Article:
Academic journal article Journal of Cultural Diversity

Cultural Self-Efficacy of Second-Degree Nursing Students in Providing Care to Immigrants

Academic journal article Journal of Cultural Diversity

Cultural Self-Efficacy of Second-Degree Nursing Students in Providing Care to Immigrants

Article excerpt

Increasing cultural diversity among health-care consumers in the United States (U.S.) has had a significant impact on health-care outcomes and quality of care. This necessitates the development of healthcare services capable of meeting the needs of diverse healthcare consumers. Consequently, culturally congruent care is viewed as one of the most important facets of patient-centered care. Registered Nurses (RN) are the largest group of health care professionals. As such, RÑs play an essential role in the delivery of culturally congruent care. The ability of RNs to respond appropriately to the culturally specific needs of the increasingly diverse healthcare consumer body is to a large extent influenced by their levels of cultural self-efficacy; higher levels of cultural self-efficacy are believed to increase an RN's ability to provide culturally congruent care and vise versa. The assessment of cultural self-efficacy of nursing students is an essential step in the evaluation of their ability to provide culturally congruent care as they enter the workforce.

RESEARCH PURPOSE

The purpose of this study was to examine the levels of perceived cultural self-efficacy of senior students in second-degree pre-licensure nursing programs in the provision of culturally appropriate care to immigrants. Second-degree pre-licensure nursing programs are academic programs that provide nursing education at the baccalaureate or higher level leading to licensure as a registered nurse for students who hold undergraduate or graduate degrees in disciplines other than nursing. The research question guiding the study was as follows: What are the levels of perceived cultural self-efficacy of senior students in second-degree pre-licensure nursing programs in the provision of culturally appropriate care to Mexican, Chinese and Indian immigrants?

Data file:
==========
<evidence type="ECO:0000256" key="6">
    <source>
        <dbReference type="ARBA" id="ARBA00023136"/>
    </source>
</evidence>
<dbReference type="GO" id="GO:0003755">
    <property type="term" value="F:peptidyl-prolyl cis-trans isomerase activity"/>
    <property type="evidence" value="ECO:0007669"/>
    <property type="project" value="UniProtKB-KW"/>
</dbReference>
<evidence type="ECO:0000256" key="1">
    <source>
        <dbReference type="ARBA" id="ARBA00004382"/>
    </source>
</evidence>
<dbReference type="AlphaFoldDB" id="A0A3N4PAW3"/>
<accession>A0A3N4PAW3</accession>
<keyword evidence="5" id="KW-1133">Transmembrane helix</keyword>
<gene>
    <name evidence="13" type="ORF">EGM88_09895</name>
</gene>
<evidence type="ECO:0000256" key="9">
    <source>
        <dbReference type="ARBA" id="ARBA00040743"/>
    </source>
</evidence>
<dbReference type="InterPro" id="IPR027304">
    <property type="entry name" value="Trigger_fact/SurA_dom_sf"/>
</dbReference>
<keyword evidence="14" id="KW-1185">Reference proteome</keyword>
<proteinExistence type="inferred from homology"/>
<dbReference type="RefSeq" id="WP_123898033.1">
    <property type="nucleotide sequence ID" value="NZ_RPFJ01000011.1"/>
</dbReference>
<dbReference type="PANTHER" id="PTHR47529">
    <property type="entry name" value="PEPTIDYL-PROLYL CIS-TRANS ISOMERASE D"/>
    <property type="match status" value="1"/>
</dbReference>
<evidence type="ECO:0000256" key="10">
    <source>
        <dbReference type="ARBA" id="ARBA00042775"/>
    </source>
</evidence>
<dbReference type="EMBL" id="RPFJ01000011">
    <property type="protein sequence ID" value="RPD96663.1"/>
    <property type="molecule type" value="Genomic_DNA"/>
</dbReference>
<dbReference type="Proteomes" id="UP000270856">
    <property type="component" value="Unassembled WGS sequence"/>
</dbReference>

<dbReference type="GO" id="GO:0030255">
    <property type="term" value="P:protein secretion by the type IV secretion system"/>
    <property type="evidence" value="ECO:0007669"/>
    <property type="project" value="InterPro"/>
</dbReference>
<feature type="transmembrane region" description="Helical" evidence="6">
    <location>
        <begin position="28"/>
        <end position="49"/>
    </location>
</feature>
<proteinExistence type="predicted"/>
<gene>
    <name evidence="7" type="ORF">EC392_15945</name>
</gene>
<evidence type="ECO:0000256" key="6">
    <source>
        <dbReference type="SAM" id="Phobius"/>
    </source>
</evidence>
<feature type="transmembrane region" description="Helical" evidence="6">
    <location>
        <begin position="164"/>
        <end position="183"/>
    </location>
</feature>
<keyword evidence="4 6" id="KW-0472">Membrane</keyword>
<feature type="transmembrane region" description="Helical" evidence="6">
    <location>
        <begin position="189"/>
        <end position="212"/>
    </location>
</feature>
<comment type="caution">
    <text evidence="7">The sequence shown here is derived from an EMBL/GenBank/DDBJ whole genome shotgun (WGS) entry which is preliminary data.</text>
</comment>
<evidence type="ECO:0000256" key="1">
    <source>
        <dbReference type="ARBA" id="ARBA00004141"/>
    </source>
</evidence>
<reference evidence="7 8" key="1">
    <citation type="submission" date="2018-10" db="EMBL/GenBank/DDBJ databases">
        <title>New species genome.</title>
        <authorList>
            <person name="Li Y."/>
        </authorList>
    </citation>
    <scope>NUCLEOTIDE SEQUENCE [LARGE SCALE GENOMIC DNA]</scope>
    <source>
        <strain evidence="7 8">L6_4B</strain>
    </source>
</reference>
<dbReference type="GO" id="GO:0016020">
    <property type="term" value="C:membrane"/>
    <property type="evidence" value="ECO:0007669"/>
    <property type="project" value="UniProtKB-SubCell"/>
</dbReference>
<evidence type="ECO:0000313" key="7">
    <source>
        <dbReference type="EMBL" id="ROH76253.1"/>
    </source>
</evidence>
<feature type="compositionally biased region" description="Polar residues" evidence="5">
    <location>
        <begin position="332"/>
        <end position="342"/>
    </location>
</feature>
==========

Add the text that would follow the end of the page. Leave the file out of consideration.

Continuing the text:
BACKGROUND

The results of the U.S. decennial censuses show that the country is becoming increasingly diverse. Current demographic projections indicate that the proportion of minority racial and ethnic groups in the total U.S. population will exceed 40% by the year 2025 (Rutledge, Barham, Wiles, & Benjamin, 2008). Foreign immigration continues to be among the most significant contributors to the growing diversity of U.S. society. Presently, nearly 13% of U.S. residents are foreign born (Grieco et al., 2012). Demographic data indicate that foreign immigration adds more than one million individuals to the total U.S. population every year (Giger at al., 2007). This means that the percentage of foreign-bom residents will continue to increase in the foreseeable future. Currently, the largest settler groups in the U.S. are the immigrants of Mexican, Chinese and Indian origin (Walters & Trevelyan, 2011).

Cultural beliefs are a major determinant of the way healthcare consumers' access and utilize healthcare services. As such, culture has a major impact on the health of the population. Multiple authors have identified immigrant and minority status as a major cause of disparities in health status and ability to access to health-care services (Borrell, 2009; Derose, Escare & Lurie, 2007; Hayward, Miles, Crimmins & Yang, 2000; Jasso, Massey, Rosenzweig & Smith, 2004; Scnnittker, Pescolikeo & Croghan, 2005). Clearly, immigrants and minority groups nave unique health needs tnat can be met only through culturally congruent care.

Multiple nursing theorists ana practice leaders have recognized that RNs, as the largest professional group in health care, must be able to provide culturally congruent care to diverse groups of healthcare consumers (Anderson, Calvillo, & Fongwa, 2007; DeSantis & Lipson, 2007; Calvillo et al., 2009; Spector, 2009). The growing awareness of the importance of culturally congruent care has resulted in an emergence of transcultural nursing as a distinct practice ana study area within the discipline of nursing.

The concept of cultural self-efficacy is grounded in Bandura's (1977; 1997) theory of self-efficacy. …

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